For the interoperability with Fortran, C and C++ systems that are
using OpenMP, an Ada OpenMP capability would be useful, whetehr or not
it interacted with Ada tasks. This brings us to the business model.

Business Model

To implement An OpenMP for Ada, one must participate in the OpenMP
community. One could develop compiler directives, either as aspects or
pragmas and convert calls to meet the API, but to have it
"standardized", one must be a full participant in the OpenMP group.

One can participate in OpenMP as a university, as an individual or as
a corporate participant. AdaCore was approached to see if they were
interested in joining OpenMP (and paying fees), but declined. There is
no point joining as individuals, as individuals cannot propose new
language specifications for standardization. 

This leaves participation through a university. Barcelona
Supercomputing Group is a participant, and Miguel Pinho has approached them about
participating through Barcelona. Barcelona is receptive, but
participation requires that Miguel find a PhD student willing to
participate. To date there has been no final resolution.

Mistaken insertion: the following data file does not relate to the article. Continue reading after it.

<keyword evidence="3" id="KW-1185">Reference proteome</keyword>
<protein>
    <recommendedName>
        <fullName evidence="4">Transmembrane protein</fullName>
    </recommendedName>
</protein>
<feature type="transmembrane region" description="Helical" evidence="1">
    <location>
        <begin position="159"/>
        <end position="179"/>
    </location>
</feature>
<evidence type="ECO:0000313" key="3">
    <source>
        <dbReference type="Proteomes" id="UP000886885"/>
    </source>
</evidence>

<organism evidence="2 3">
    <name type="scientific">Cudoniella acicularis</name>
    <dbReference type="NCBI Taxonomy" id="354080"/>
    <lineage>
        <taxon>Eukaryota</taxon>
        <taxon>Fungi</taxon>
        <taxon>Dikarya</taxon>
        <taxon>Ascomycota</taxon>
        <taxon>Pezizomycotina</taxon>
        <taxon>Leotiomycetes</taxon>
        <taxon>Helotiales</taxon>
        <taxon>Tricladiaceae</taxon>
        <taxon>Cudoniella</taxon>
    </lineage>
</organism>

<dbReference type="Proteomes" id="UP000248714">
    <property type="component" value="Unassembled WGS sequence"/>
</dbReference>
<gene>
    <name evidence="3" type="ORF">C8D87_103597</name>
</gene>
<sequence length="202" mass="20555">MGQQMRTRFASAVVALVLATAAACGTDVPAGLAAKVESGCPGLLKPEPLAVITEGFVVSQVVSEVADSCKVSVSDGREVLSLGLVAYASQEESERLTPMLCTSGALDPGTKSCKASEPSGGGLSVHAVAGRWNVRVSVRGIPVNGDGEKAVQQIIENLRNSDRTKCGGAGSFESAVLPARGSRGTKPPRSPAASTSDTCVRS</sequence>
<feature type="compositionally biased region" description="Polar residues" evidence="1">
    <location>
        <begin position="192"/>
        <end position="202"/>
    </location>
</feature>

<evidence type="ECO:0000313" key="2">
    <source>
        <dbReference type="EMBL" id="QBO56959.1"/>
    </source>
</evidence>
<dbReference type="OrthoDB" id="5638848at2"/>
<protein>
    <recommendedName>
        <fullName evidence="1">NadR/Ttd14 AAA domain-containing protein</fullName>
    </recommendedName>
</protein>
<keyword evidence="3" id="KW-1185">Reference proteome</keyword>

There is a GNU OpenMP binding (GOMP) that supports the GNU Fortran, C
and C++ GNU compilers. Ada could define a thin binding to that
interface. This would still leave the challenge of defining Ada syntax
for the Open MP compiler directives and determining how such a library
would interact with the Ada runtime (Tasking is not the only issue -
elaboration issues are also a potential issue).

Conclusion

There are business reasons and technical reasons for creating an
OpenMP Ada implementation. If an interface with OpenMP through
Barcelona Supercomputing Group becomes possible, further exploration should
happen. Otherwise, no further action in this area is anticipated.

****************************************************************